Don Devers, a retired NFL player and widower, who now lives alone in a sparsely furnished apartment sleeping in an upholstered recliner and living on Pringles and Gatorade, is at the center of Ken Weitzman’s “Halftime With Don,” the latest world premiere play to be staged by the New Jersey Repertory Company in Long Branch.

Devers, wonderfully played by Malachy Cleary, has chronic traumatic encephalopathy (CTE), a degenerative disease found in people who have taken repeated blows to the head. He can’t really know this for sure because he needs to be dead before his brain can be studied.

His symptoms include disorientation, memory loss, social instability, erratic behavior, and poor judgment — but don’t get the idea this two-act play that continues through July 30 is a downer. You might find yourself getting a little misty-eyed at times, but there are plenty of laughs and by the end you’ll be smiling.

Devers says football is not a contact sport, it’s a collision sport. Although his mother forbade him to play, he did anyway, in secret. Not a marquee player, he was known for helping players he knocked down get back up — and warned them he’d do it again if they got in his way.

Yet every single day he misses playing ball and would do it all again. And that can make it hard to sympathize with his illness, at first. But who among us hasn’t made choices that aren’t good for us and we ultimately pay the piper?

Like King Lear railing against the storm, Don rails against the loss of his mind, his deteriorating body and erratic rages, and decides enough is enough. He comes up with a plan for the approaching Super Bowl Sunday.

His self-imposed isolation from the world is broken by Ed Ryan (Dan McVey) who comes knocking at his door eager to meet Devers, his idol and substitute father figure from childhood. Having recently lost his job, he’s hoping Devers will give him the ol’ inspiring half-time locker room speech that gets him back in the “game.”

Lori Vega is making a superb NJ Rep debut as Devers’ potty-mouth daughter Stephanie, an accountant with attitude, who is heavily pregnant by a married football player with a family he intends to keep.

Stephanie moved her father into an apartment closer to her and hired the nurses he refuses to let in to take care of him. Nor does he want to see his daughter. But not for the reason she thinks.

Rounding out the cast is Susan Maris, who plays Ed’s wife  Sarah. She, too, is pregnant and the two women bond immediately. But Ed and Sarah? Communication has been a bit rough recently.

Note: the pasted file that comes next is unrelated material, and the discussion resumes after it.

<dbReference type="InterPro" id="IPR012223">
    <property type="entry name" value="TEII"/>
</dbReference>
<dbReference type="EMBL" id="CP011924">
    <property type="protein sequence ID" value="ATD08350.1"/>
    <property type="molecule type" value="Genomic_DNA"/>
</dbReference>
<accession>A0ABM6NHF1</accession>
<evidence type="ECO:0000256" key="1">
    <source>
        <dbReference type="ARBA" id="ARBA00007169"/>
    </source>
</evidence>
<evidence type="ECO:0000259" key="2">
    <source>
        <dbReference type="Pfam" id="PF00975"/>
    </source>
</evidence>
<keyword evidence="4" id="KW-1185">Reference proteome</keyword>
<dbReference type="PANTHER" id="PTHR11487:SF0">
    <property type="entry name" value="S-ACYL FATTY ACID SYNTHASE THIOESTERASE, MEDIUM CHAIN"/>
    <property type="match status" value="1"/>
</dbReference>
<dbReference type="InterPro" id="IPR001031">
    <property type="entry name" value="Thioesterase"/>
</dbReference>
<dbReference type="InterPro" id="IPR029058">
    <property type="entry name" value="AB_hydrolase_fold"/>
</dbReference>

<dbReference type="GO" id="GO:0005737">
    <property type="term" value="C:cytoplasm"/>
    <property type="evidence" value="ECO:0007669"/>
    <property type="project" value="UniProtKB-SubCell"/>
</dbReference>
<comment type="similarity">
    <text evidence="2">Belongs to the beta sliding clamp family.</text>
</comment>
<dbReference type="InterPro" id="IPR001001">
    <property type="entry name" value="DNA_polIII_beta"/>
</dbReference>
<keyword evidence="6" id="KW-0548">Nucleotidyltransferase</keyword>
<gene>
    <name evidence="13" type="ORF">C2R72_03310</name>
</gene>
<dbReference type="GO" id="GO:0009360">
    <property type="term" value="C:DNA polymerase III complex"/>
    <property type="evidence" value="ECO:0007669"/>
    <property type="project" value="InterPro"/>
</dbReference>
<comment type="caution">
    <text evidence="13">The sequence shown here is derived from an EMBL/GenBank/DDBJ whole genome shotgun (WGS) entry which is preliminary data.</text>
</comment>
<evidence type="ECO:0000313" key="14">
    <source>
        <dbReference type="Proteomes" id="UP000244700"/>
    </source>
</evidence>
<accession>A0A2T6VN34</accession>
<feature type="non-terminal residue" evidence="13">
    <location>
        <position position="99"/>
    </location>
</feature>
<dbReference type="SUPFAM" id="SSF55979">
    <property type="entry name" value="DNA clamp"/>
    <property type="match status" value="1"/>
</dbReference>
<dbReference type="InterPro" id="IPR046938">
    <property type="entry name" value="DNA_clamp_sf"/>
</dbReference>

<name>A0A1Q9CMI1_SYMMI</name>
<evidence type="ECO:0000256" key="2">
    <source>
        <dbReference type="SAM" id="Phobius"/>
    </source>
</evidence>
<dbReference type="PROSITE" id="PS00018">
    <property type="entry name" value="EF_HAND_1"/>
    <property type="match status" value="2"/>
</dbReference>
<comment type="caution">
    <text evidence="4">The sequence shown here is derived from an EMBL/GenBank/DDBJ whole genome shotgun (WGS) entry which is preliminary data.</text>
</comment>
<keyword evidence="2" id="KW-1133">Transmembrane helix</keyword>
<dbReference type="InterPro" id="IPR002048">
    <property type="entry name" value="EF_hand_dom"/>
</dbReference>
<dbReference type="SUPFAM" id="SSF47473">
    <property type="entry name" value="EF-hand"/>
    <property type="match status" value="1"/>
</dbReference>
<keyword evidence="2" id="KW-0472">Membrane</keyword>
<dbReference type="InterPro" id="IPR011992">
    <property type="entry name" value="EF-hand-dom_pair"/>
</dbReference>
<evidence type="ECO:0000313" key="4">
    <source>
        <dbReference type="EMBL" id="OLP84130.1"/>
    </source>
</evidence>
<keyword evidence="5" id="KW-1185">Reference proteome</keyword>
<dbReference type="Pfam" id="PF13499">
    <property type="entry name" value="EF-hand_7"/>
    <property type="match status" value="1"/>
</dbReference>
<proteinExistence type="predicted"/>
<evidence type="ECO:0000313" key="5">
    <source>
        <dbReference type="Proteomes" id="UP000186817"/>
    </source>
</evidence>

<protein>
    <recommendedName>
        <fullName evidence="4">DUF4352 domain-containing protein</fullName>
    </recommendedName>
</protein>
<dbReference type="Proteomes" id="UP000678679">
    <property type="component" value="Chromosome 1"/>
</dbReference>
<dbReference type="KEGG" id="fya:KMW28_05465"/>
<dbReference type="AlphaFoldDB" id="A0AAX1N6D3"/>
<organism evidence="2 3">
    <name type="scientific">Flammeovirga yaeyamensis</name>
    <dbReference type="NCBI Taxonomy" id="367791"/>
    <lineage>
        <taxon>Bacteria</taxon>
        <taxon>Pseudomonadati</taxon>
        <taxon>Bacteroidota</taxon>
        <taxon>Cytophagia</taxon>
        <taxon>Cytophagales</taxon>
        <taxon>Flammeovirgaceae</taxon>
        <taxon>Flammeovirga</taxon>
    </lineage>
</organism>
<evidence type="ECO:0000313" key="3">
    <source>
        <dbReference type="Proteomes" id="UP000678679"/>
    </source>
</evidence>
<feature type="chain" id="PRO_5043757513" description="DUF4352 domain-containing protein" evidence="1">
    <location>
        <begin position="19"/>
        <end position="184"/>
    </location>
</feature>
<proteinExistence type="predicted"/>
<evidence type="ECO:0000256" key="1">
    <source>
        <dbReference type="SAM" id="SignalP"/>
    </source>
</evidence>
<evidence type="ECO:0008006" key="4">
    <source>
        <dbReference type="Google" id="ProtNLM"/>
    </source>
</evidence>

A bit more info from the playwright on how Don and Stephanie got along before their estrangement, and why Sarah and Ed don’t seem to click as well as a couple would be helpful.

Nicely directed by Kent Nicholson (including the best use of Post-It notes I’ve seen on stage), the two-hour play moves along on the small two-level set designed by Jessica Parker and lit by Jill Nagle. Patricia E. Doherty designed the costumes.

This article first was published in the June 22-29, 2017 print edition of The Two River Times. 

 NEW JERSEY REPERTORY COMPANY

179 Broadway, Long Branch

Performances 8 p.m. Thursdays and Fridays; 3 and 8 p.m. Saturdays, and 2 p.m. Sundays through July 30. 

Tickets are $46 and available at 732-229-3166 or online at njrep.org.

As part of the National New Play Network Rolling World Premiere, following the production of “Halftime with Don”  at NJ Rep, the play will be performed at B Street Theater in Sacramento, CA.,  and Phoenix Theater in Indianapolis, IN.

 

TNT’s ‘Will’ debuts tonight, but will millennials check out Bard’s plays

 

Laurie Davidson, left, as William Shakespeare, with Mattias Inwood as the actor Richard Burbage and Olivia DeJonge as Alice Burbage in TNT's "Will." (PHOTO: Alex Bailey/TNT)
Laurie Davidson, left, as William Shakespeare, with Mattias Inwood as the actor Richard Burbage and Olivia DeJonge as Alice Burbage in TNT’s “Will.” (PHOTO: Alex Bailey/TNT)

TNT’s eagerly awaited (by some) rock-and-roll version of Shakespeare’s “lost years” debuts beginning at 9 tonight with two episodes of “Will.”